He serves on NIH and VA study sections, served as a reviewer for Institute of Medicine, and Department of Defense Congressional reports as well as various international funding agencies. Until recently Dr. Liberzon served as a Chief of Mental Health Service at the Ann Arbor VA Health System, and currently he is an Associate Chair for Academic Development, and the Director of the Psychiatric Residency Research Track at the Department of Psychiatry, University of Michigan. He is a Fellow of American College of Neuropsychpharmacology, served as a president of Psychiatric Research Society, and editorial Board member for leading journals like Biological Psychiatry and Neuropsychopharmacology.
Dr. Pandey is an Associate Professor of Neurosurgery (Board Certified) and the Surgical Director of the Primary Stroke Center at the University of Michigan Health System. His clinical interests include clinical expertise in microsurgical and endovascular management of cerebrovascular disorders specifically intracranial hemorrhage. He is currently evaluating the role of different biochemical markers in predicting clinical outcome in patients harboring intracranial or subarachnoid hemorrhage. He is currently a Principal Investigator at the University of Michigan Health System for the MISTIE III trial which will evaluate the role of minimally invasive surgery plus rtPA in managing patients who harbor ICH..
Dr. Venkatakrishna Rajajee attended medical school at the Madras Medical College in India and went on to do his residency in Neurology at the Mount Sinai Medical Center, New York. He then completed Stroke Neurology and Neurological Critical Care fellowships at the UCLA Medical Center, Los Angeles in 2005. He was in private practice as a General Medical/ Surgical Intensivist in India for 3 years prior to his return to the United States. Since January 2008, he has been a Neurointensivist at the University of Michigan and manages the care of critically ill patients in the Neuro-ICU. His primary research interest is in the use of Critical Care Ultrasound in the Neuro-ICU. He has published articles validating the use of Optic Nerve Ultrasound for the detection of intracranial hypertension in the ICU, the use of real-time ultrasound guidance for the performance of percutaneous tracheostomy and new methods for the predicting the risk of vasospasm-induced cerebral ischemia using Transcranial Doppler. He is the director of the Neurocritical Care fellowship at the University of Michigan.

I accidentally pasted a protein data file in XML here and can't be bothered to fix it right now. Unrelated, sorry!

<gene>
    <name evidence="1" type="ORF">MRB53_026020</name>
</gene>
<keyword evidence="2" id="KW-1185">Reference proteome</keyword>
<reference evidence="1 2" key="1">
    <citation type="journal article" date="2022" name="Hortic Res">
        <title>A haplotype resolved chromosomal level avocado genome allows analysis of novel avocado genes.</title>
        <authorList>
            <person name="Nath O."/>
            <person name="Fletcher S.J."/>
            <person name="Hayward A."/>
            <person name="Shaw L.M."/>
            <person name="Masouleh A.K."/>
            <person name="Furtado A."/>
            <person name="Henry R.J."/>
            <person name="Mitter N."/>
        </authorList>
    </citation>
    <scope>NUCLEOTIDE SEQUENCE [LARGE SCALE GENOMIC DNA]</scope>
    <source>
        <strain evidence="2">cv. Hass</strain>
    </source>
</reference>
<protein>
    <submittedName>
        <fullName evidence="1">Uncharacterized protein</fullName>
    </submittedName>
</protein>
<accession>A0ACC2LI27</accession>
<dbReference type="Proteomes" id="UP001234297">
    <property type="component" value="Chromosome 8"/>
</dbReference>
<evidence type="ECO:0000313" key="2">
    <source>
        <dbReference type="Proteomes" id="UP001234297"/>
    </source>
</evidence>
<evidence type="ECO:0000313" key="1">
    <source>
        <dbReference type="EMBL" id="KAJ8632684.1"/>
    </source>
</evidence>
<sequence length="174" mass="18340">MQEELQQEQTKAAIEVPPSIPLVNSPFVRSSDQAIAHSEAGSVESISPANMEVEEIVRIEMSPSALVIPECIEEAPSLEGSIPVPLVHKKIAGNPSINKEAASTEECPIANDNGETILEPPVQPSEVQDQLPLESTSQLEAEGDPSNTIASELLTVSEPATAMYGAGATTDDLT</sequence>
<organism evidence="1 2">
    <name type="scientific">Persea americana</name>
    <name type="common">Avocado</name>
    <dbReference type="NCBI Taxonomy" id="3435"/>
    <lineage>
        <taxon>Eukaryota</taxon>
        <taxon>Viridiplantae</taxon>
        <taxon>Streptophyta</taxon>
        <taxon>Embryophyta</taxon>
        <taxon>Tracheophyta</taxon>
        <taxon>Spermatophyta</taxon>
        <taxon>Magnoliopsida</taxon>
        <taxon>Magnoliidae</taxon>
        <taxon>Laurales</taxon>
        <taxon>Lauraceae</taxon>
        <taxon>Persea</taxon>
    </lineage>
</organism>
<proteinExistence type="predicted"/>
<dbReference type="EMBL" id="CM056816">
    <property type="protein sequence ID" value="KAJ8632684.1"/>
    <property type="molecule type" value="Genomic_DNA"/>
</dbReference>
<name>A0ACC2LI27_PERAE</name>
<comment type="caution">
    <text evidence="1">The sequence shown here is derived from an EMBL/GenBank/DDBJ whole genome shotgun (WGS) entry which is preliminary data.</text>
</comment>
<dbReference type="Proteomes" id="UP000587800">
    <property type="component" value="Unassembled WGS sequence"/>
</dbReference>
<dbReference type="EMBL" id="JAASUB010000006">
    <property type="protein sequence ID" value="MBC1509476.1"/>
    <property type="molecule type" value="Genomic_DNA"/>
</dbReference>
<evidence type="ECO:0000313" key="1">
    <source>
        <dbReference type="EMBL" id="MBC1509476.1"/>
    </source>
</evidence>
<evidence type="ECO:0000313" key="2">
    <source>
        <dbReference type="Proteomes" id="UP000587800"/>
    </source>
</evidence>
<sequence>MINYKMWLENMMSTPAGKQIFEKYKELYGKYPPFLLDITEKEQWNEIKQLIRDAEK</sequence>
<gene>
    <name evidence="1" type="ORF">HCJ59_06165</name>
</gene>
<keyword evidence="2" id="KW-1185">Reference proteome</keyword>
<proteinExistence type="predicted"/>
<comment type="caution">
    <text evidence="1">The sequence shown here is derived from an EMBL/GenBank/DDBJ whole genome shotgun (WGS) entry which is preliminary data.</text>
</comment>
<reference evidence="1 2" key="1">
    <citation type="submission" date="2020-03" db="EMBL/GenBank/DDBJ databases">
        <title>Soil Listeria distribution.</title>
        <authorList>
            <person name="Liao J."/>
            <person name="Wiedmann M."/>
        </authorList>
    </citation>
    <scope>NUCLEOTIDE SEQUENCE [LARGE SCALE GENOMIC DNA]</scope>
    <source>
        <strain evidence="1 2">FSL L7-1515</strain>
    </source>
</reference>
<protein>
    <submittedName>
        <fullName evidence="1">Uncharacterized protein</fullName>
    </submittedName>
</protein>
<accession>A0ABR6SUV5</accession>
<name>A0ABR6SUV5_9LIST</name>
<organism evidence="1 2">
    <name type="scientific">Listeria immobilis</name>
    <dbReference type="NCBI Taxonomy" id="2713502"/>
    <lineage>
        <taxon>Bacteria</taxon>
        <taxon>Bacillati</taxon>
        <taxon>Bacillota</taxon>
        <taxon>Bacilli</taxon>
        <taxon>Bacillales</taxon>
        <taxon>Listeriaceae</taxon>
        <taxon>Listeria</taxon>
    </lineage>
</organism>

Andrew Sas is the sports neurology clinical fellow and traumatic brain injury research fellow at the University of Michigan. He completed his B.S. in Biology at Dickinson College. He then attended the Medical University of South Carolina where he completed his M.D. and Ph.D. studying neuroimmunology. He completed his neurology residency at the University of Michigan. His research interests include clinical care and transitional research in the area neuroimmunology of traumatic brain injury and sports neurology.